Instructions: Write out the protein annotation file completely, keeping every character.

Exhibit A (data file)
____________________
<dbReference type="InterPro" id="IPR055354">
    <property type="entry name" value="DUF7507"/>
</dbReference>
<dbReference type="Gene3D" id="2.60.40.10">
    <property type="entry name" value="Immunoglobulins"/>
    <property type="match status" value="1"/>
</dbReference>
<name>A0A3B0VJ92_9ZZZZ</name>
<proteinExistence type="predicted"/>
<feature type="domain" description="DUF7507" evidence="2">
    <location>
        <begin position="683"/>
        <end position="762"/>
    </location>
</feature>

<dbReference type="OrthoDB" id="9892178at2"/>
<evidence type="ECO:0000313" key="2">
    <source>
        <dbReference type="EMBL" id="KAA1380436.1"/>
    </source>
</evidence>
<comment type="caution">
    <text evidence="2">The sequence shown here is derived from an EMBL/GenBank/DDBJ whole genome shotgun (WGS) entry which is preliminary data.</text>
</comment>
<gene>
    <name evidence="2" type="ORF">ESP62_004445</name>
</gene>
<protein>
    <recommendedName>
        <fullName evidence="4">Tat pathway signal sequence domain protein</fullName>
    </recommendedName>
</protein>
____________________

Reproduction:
<dbReference type="InterPro" id="IPR055354">
    <property type="entry name" value="DUF7507"/>
</dbReference>
<dbReference type="Gene3D" id="2.60.40.10">
    <property type="entry name" value="Immunoglobulins"/>
    <property type="match status" value="1"/>
</dbReference>
<name>A0A3B0VJ92_9ZZZZ</name>
<proteinExistence type="predicted"/>
<feature type="domain" description="DUF7507" evidence="2">
    <location>
        <begin position="683"/>
        <end position="762"/>
    </location>
</feature>

<dbReference type="OrthoDB" id="9892178at2"/>
<evidence type="ECO:0000313" key="2">
    <source>
        <dbReference type="EMBL" id="KAA1380436.1"/>
    </source>
</evidence>
<comment type="caution">
    <text evidence="2">The sequence shown here is derived from an EMBL/GenBank/DDBJ whole genome shotgun (WGS) entry which is preliminary data.</text>
</comment>
<gene>
    <name evidence="2" type="ORF">ESP62_004445</name>
</gene>
<protein>
    <recommendedName>
        <fullName evidence="4">Tat pathway signal sequence domain protein</fullName>
    </recommendedName>
</protein>